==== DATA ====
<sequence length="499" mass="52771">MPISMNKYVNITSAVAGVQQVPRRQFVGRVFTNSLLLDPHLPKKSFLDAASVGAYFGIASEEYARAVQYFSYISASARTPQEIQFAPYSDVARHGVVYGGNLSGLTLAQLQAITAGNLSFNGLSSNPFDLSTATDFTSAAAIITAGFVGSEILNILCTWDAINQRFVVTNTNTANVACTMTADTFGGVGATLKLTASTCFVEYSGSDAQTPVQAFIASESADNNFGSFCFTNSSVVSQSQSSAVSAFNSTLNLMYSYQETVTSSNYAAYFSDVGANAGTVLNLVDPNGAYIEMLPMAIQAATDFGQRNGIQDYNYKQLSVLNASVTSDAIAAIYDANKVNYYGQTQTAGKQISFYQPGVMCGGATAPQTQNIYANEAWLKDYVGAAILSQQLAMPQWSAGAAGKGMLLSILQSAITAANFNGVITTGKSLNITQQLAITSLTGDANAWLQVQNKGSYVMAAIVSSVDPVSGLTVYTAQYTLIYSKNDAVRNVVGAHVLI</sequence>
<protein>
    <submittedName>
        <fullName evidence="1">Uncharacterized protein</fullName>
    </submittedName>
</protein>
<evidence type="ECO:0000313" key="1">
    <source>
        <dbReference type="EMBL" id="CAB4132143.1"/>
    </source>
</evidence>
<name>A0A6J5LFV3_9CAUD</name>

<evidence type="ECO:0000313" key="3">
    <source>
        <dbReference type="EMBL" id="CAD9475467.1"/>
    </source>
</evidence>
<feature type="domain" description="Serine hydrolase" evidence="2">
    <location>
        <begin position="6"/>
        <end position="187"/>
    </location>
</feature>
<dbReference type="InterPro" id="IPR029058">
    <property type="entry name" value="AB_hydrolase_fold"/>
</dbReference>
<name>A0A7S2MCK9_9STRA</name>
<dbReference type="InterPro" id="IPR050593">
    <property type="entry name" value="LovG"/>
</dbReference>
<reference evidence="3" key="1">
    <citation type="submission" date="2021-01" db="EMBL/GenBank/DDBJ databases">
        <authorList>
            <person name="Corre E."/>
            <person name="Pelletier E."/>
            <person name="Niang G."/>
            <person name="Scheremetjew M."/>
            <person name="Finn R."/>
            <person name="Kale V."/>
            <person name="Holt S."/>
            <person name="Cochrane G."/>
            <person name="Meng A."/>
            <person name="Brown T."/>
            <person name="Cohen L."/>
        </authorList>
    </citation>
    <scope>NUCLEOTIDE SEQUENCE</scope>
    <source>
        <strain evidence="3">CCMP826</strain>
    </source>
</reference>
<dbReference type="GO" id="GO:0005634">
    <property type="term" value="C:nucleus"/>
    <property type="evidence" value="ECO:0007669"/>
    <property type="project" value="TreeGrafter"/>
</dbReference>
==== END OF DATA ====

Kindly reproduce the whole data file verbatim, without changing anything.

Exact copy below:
<sequence length="499" mass="52771">MPISMNKYVNITSAVAGVQQVPRRQFVGRVFTNSLLLDPHLPKKSFLDAASVGAYFGIASEEYARAVQYFSYISASARTPQEIQFAPYSDVARHGVVYGGNLSGLTLAQLQAITAGNLSFNGLSSNPFDLSTATDFTSAAAIITAGFVGSEILNILCTWDAINQRFVVTNTNTANVACTMTADTFGGVGATLKLTASTCFVEYSGSDAQTPVQAFIASESADNNFGSFCFTNSSVVSQSQSSAVSAFNSTLNLMYSYQETVTSSNYAAYFSDVGANAGTVLNLVDPNGAYIEMLPMAIQAATDFGQRNGIQDYNYKQLSVLNASVTSDAIAAIYDANKVNYYGQTQTAGKQISFYQPGVMCGGATAPQTQNIYANEAWLKDYVGAAILSQQLAMPQWSAGAAGKGMLLSILQSAITAANFNGVITTGKSLNITQQLAITSLTGDANAWLQVQNKGSYVMAAIVSSVDPVSGLTVYTAQYTLIYSKNDAVRNVVGAHVLI</sequence>
<protein>
    <submittedName>
        <fullName evidence="1">Uncharacterized protein</fullName>
    </submittedName>
</protein>
<evidence type="ECO:0000313" key="1">
    <source>
        <dbReference type="EMBL" id="CAB4132143.1"/>
    </source>
</evidence>
<name>A0A6J5LFV3_9CAUD</name>

<evidence type="ECO:0000313" key="3">
    <source>
        <dbReference type="EMBL" id="CAD9475467.1"/>
    </source>
</evidence>
<feature type="domain" description="Serine hydrolase" evidence="2">
    <location>
        <begin position="6"/>
        <end position="187"/>
    </location>
</feature>
<dbReference type="InterPro" id="IPR029058">
    <property type="entry name" value="AB_hydrolase_fold"/>
</dbReference>
<name>A0A7S2MCK9_9STRA</name>
<dbReference type="InterPro" id="IPR050593">
    <property type="entry name" value="LovG"/>
</dbReference>
<reference evidence="3" key="1">
    <citation type="submission" date="2021-01" db="EMBL/GenBank/DDBJ databases">
        <authorList>
            <person name="Corre E."/>
            <person name="Pelletier E."/>
            <person name="Niang G."/>
            <person name="Scheremetjew M."/>
            <person name="Finn R."/>
            <person name="Kale V."/>
            <person name="Holt S."/>
            <person name="Cochrane G."/>
            <person name="Meng A."/>
            <person name="Brown T."/>
            <person name="Cohen L."/>
        </authorList>
    </citation>
    <scope>NUCLEOTIDE SEQUENCE</scope>
    <source>
        <strain evidence="3">CCMP826</strain>
    </source>
</reference>
<dbReference type="GO" id="GO:0005634">
    <property type="term" value="C:nucleus"/>
    <property type="evidence" value="ECO:0007669"/>
    <property type="project" value="TreeGrafter"/>
</dbReference>